He fought back sobs. “It’s not our fault, Ma. The war…” He rolled over and buried his face in the pillow, wishing he would suffocate.
“There’s a man downstairs waiting to talk to you, but first there is something I must tell you.”
He sat up and his body began to shake uncontrollably. He reached for the fallen quilt and wrapped it around his shoulders. “What does he want?” He stood, a corner of quilt draped on the floor. “Is he MP, Ma?”
“No, he’s civilian. I told him to come back later, but he insisted he would wait—allowed time to wash your face and get dressed.”
“I’ll make him go away. He should listen to you. This is your house.” He strode toward the door, his body rigid. “I’ll kick his butt out.”
“No, I want you to hear what he has to say. But first there’s something you need to know. About your father. Probably the reason this guy came all the way from Scotland.”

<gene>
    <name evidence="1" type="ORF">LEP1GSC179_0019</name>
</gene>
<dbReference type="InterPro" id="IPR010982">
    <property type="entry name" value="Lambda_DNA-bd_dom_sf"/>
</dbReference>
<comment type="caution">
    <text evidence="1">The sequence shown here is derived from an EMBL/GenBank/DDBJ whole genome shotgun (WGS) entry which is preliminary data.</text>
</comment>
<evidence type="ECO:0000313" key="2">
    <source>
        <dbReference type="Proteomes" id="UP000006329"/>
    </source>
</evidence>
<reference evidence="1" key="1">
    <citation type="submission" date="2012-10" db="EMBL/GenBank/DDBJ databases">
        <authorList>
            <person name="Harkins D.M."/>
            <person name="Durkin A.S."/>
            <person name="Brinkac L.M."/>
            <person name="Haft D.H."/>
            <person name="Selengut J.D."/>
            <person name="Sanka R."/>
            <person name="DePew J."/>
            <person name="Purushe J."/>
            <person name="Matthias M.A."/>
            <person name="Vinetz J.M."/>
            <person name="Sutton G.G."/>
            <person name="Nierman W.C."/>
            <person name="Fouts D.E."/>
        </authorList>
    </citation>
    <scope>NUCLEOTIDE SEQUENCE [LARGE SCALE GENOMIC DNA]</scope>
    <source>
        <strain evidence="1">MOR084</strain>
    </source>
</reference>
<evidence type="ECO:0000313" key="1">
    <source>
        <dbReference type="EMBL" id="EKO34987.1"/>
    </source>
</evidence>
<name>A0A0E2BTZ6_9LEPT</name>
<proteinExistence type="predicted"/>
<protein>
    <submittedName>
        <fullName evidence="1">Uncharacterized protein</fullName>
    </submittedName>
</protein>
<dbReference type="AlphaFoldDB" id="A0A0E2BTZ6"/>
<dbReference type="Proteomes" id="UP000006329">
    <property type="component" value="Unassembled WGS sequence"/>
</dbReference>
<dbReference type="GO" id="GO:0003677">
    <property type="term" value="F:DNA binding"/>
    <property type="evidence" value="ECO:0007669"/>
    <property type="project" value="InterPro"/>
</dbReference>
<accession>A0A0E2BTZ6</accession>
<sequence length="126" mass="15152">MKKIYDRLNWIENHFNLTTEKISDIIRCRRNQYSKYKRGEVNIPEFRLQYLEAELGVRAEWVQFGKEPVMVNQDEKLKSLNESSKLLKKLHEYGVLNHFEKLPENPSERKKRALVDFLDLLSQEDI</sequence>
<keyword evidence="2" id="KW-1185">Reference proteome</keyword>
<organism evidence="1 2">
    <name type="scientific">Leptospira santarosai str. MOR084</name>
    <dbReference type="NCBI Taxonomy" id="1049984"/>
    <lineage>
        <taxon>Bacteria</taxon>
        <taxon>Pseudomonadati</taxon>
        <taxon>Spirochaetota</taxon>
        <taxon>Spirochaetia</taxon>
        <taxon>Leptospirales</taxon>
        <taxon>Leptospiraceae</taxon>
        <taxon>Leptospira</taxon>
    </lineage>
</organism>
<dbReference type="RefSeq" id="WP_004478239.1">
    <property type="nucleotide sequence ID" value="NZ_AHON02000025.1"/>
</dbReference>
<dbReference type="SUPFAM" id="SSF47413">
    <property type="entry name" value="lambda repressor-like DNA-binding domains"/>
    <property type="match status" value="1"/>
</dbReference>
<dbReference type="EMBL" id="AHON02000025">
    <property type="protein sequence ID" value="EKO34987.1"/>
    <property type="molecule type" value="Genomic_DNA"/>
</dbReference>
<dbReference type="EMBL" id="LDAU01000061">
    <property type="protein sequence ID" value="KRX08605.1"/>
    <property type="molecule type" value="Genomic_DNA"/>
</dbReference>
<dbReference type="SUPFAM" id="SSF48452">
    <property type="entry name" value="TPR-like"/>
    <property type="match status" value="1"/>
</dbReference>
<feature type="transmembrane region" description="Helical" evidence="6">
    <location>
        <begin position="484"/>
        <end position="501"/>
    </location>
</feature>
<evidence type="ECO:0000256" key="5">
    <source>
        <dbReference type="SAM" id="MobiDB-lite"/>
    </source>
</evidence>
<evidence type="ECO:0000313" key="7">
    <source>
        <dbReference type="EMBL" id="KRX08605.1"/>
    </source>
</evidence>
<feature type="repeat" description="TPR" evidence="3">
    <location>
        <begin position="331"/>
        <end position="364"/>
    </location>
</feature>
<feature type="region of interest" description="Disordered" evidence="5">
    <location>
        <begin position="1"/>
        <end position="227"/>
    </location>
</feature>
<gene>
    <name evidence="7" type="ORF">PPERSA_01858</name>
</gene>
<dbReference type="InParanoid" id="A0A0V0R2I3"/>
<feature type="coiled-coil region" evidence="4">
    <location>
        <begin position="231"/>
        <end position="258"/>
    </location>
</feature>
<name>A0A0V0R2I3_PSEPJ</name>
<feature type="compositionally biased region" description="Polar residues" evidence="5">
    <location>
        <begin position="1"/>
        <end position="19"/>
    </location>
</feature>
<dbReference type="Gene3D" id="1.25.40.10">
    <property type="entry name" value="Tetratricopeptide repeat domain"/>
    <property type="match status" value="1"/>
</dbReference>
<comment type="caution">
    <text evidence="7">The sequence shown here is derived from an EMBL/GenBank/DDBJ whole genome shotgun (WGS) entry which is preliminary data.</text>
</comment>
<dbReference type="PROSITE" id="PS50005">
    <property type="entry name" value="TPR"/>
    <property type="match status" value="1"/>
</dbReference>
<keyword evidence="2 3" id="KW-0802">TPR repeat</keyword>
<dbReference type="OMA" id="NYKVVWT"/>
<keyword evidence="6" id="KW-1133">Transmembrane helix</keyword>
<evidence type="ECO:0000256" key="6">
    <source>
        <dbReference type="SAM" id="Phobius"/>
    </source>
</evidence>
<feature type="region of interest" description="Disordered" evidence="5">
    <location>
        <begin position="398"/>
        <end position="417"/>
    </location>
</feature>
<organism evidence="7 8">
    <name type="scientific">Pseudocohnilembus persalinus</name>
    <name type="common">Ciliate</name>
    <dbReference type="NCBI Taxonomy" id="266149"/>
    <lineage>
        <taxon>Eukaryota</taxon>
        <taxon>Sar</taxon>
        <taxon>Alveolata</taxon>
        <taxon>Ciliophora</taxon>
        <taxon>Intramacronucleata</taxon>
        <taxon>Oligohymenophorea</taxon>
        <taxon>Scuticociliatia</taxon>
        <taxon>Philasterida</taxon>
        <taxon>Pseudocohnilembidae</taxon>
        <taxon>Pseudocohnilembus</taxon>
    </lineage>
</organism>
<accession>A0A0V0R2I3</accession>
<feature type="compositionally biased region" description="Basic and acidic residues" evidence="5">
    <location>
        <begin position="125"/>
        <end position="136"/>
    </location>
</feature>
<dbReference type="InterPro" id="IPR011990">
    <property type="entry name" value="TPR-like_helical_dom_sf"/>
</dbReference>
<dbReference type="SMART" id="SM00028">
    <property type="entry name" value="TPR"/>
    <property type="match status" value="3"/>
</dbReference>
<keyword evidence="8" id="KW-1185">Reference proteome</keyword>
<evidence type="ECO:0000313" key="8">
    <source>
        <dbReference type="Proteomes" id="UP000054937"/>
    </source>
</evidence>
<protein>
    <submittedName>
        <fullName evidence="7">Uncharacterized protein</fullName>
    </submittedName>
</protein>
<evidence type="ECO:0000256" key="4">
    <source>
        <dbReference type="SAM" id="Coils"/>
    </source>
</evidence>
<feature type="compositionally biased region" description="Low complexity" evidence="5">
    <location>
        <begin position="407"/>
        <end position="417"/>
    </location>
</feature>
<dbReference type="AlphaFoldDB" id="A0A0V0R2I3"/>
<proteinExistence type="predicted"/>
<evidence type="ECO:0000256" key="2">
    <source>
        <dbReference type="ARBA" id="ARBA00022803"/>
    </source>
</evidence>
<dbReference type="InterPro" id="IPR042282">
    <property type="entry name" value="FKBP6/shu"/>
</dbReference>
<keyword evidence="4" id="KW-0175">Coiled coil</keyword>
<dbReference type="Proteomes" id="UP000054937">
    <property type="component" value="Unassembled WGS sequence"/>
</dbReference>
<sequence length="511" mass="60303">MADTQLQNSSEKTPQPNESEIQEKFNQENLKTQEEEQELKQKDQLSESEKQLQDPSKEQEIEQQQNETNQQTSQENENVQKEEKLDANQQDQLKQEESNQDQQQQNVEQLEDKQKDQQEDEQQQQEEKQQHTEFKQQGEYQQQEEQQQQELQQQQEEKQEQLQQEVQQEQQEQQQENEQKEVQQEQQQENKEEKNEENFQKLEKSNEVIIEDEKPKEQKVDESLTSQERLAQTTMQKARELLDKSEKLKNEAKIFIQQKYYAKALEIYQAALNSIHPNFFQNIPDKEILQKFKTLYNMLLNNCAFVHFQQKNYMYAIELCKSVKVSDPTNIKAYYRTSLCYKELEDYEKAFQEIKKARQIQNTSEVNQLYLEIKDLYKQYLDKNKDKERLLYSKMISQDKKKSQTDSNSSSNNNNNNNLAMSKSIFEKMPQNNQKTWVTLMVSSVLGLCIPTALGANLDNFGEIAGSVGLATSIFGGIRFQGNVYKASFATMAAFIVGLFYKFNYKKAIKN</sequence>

He considered the Scottish Highlanders he encountered in the islands, bagpipes and all. Part of a British regiment. “Was he in the war?”
“No, he’s a lawyer for the Leslie Clan. That’s all he would say until he could to talk to you.”
“What do I have to do with some law in Scotland?”
She sat on the bed and motioned with her hand. “Come, sit.” She breathed deep. “Your father…” Her jaw tightened and her chest heaved. “Your father claimed he belonged to the Crawford-Leslie family back in Scotland. Said they owned the Rothie House, a castle in Aberdeen shire. I never believed him, but now with that lawyer in my kitchen, I’m beginning to wonder.”
“Why me? Shouldn’t he be talking to my father.” I have no grandson raced through his mind. Facing his grandmother’s maid, the shrill voice from another room—he clamped hard on the image and returned to Ma and the incredible information she decided to lay on him while trying to recover from a nightmare, and a hangover.